KeePass (review) is an opensource password manager which helps you to manage your passwords .
All your passwords are kept in one database, which is locked with one master key or a key-disk. You only have to remember one single master password or insert the key-disk to unlock the whole database.
Databases are encrypted using very secure encryption algorithms (AES and Twofish).
A new version, 1.06, is available. (Thanks to the update alert built into the program.)
So I moved from Password Safe to KeePass. After some false start (remember to backup) the data was imported from Password Safe database into KeePass.
If you want to migrate the Password Safe database to KeePass, here’s how you do it.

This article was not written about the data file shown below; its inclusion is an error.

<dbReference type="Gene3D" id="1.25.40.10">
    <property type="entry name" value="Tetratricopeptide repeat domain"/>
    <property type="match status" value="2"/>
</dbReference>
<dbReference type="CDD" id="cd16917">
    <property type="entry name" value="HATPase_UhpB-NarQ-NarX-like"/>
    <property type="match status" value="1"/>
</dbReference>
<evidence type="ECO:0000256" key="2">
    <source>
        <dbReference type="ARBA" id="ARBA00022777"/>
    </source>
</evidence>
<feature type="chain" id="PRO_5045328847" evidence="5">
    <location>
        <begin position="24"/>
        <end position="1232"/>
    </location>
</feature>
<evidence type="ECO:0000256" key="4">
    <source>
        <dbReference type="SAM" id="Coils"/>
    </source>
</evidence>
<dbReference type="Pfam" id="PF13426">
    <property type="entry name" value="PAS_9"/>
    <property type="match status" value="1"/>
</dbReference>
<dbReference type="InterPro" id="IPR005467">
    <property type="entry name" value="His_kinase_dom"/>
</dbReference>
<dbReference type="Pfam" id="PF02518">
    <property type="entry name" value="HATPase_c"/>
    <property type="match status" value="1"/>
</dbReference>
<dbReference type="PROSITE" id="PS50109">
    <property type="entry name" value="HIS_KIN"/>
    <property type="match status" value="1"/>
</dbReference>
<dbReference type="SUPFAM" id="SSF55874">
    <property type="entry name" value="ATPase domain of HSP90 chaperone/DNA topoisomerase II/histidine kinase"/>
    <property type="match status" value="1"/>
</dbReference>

- Use the Password Safe function to export to CSV file
File > Export To > Plain Text
- Import the text file into KeePass
File > Import From> PWSafe v2 TXT file
The mistake I made was to import the encrypted datafile which produces garbage. You need to export to plain text and import the text file.
I consider myself a security paranoid. When I sign up with a site, I use a different password, sometimes even different username. Over the years I must have hundreds of account accumulated on the internet.
To help with remembering, I started with standard menonics, then use associations. Then I became more lazy started using standard passwords for sites that I don’t really care about.
Still, the problem is how to manage passwords overload ?
Let me introduce KeePass .
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